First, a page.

Most small business owners will tell you that employee engagement is more art than science.
Although there are many proven engagement strategies floating around the business community, you can never be sure that any given approach to engagement will yield the desired results or outcomes.
Even more frustrating is the fact that it can be difficult to know when your engagement efforts are succeeding and when they are falling flat. Unlike other strategic initiatives, successful employee engagement may not produce clear metrics and benchmarks. Instead, specific employee behaviors will serve as signs that your employee engagement strategy is on the right track.
- Length of workday. Good employers pay attention to the length of their employees' workday. Workers who arrive early and leave late are more committed to meeting personal performance targets than the ones who show up at the last minute and punch out at 5 PM sharp everyday.
- Vocal enthusiasm. Listen to how your employees speak about the company. Engaged workers speak positively about the brand and their employers while disengaged workers tend to speak critically of the company in conversations each other and sometimes even in conversations with customers.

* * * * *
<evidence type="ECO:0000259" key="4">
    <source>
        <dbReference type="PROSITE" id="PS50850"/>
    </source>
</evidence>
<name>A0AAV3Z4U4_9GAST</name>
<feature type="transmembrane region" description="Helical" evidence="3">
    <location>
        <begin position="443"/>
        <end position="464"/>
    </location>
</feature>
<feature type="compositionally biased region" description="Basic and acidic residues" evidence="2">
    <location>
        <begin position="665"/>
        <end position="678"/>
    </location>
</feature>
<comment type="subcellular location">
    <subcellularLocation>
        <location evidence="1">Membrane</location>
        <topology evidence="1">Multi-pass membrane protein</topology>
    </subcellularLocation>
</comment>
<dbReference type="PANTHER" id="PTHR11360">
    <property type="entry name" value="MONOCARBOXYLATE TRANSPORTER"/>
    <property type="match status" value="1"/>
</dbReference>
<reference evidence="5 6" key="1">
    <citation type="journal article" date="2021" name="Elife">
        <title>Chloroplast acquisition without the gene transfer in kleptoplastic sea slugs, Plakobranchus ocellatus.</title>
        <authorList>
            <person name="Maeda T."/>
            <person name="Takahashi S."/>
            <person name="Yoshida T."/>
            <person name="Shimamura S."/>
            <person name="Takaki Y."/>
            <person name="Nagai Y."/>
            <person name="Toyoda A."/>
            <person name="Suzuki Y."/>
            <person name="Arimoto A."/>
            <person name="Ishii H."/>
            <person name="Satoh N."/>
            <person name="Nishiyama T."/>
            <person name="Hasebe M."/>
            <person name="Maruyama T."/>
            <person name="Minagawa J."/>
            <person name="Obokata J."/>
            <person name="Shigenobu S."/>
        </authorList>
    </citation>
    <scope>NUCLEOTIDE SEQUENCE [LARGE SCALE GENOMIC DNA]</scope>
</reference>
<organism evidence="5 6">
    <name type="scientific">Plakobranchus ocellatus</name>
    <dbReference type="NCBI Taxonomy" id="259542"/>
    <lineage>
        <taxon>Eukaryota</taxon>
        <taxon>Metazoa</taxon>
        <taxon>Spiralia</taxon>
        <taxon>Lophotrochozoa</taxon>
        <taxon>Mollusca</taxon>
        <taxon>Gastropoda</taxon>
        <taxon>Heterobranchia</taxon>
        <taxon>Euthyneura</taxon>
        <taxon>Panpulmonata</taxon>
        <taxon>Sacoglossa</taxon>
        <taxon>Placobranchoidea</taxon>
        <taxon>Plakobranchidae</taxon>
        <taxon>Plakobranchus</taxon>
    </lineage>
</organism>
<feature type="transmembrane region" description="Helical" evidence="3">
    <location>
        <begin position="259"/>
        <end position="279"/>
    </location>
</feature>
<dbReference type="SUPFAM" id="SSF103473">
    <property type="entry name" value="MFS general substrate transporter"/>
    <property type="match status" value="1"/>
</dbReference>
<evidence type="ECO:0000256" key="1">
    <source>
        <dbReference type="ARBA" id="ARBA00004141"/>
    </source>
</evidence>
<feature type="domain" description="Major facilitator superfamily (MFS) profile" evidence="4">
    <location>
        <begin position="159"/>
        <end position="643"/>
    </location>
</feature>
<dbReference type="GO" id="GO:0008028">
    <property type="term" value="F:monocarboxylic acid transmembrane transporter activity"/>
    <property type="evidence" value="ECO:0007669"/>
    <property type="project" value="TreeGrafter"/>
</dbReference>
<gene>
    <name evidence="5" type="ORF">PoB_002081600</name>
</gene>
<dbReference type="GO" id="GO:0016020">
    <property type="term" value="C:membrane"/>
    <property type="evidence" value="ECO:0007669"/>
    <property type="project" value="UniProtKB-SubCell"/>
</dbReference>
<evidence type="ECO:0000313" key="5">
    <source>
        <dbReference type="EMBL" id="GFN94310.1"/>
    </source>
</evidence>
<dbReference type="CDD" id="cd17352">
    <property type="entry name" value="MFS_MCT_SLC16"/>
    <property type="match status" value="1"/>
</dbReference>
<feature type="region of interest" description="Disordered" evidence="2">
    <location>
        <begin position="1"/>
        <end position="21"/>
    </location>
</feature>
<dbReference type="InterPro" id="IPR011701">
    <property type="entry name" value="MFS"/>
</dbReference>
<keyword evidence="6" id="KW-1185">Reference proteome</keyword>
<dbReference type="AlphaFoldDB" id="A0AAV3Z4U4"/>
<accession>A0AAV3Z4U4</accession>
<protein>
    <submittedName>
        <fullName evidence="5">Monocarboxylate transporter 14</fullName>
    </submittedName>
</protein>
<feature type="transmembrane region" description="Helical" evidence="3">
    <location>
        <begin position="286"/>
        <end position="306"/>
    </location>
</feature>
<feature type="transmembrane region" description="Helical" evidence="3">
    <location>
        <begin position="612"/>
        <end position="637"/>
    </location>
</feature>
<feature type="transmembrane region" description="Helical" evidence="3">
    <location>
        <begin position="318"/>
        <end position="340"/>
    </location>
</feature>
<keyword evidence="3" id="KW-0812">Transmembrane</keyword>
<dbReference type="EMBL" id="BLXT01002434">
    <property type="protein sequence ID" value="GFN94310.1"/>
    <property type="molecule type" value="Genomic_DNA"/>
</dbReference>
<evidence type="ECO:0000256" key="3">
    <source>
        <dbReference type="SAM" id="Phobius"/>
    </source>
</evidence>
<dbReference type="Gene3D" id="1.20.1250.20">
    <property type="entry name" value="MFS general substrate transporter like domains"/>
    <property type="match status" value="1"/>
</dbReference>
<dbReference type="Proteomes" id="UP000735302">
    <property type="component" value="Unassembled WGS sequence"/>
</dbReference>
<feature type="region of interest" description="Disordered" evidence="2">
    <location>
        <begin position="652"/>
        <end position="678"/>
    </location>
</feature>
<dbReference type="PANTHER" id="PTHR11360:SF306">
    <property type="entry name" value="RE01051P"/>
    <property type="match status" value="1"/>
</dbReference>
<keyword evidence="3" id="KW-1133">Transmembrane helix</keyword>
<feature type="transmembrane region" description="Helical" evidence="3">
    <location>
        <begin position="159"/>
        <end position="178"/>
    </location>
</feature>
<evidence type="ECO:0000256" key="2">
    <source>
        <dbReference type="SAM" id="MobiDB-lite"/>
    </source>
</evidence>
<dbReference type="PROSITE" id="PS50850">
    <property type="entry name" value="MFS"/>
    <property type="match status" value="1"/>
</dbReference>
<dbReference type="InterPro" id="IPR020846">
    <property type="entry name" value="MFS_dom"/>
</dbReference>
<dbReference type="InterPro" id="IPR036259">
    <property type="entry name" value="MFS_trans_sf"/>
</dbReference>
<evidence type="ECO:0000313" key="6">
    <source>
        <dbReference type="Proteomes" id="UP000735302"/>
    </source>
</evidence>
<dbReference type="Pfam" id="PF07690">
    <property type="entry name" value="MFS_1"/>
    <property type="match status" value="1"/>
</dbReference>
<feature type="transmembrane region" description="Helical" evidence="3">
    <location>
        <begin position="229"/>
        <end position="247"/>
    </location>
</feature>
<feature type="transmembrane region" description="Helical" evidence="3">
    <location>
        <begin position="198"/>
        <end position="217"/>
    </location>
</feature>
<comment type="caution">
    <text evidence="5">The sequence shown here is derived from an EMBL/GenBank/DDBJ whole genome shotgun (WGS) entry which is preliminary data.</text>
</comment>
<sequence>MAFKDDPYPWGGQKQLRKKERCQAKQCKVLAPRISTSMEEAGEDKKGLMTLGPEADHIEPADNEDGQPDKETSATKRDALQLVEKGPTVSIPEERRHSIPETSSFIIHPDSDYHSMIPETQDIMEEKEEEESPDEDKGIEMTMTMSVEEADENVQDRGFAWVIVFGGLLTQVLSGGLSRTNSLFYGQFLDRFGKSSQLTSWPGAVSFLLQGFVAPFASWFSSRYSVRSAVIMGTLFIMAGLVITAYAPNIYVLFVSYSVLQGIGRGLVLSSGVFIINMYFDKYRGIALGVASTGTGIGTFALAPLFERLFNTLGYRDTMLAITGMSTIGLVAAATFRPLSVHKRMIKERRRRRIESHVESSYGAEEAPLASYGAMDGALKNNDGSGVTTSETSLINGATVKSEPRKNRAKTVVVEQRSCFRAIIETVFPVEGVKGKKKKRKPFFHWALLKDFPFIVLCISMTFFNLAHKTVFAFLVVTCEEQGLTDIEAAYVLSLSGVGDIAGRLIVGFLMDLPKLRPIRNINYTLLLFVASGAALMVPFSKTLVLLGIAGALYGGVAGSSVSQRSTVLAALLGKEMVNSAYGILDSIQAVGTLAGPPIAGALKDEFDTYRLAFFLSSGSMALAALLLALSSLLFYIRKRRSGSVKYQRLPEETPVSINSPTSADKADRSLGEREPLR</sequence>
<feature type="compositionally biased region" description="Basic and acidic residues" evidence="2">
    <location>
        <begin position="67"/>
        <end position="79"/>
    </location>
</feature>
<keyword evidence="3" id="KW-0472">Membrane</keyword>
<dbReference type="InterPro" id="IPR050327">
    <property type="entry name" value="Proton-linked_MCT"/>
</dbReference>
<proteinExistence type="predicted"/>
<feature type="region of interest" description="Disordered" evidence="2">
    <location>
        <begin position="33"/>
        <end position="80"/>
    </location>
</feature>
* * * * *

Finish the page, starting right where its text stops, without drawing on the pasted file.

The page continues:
- Investment in success. Do your employees demonstrate genuine concern about how well the company is doing? Committed employees crave progress updates about strategic objectives while disengaged employees limit their concerns to the company's ability to make payroll.
- Customer engagement. Fully committed employees go out of their way to make customers happy. They understand the value of customer loyalty and treat your customers like partners in the organization's success. Encourage your workers to commit to customers by modeling a customer-focused leadership style.
- Personal performance. One of the goals of employee engagement is to encourage employee investment in their own personal development. It's a good sign if an employee exhibits concern about his personal performance and expresses an interest in pursing opportunities that help him improve his ability to play his part in the business.
- Constructive contributions. Committed workers are full of ideas about improvements to the business. Although there is a fine line between constructive suggestions and malicious criticisms, when employees regularly approach you with positive ideas for the business, it's generally a sign that they are personally invested in the company's success.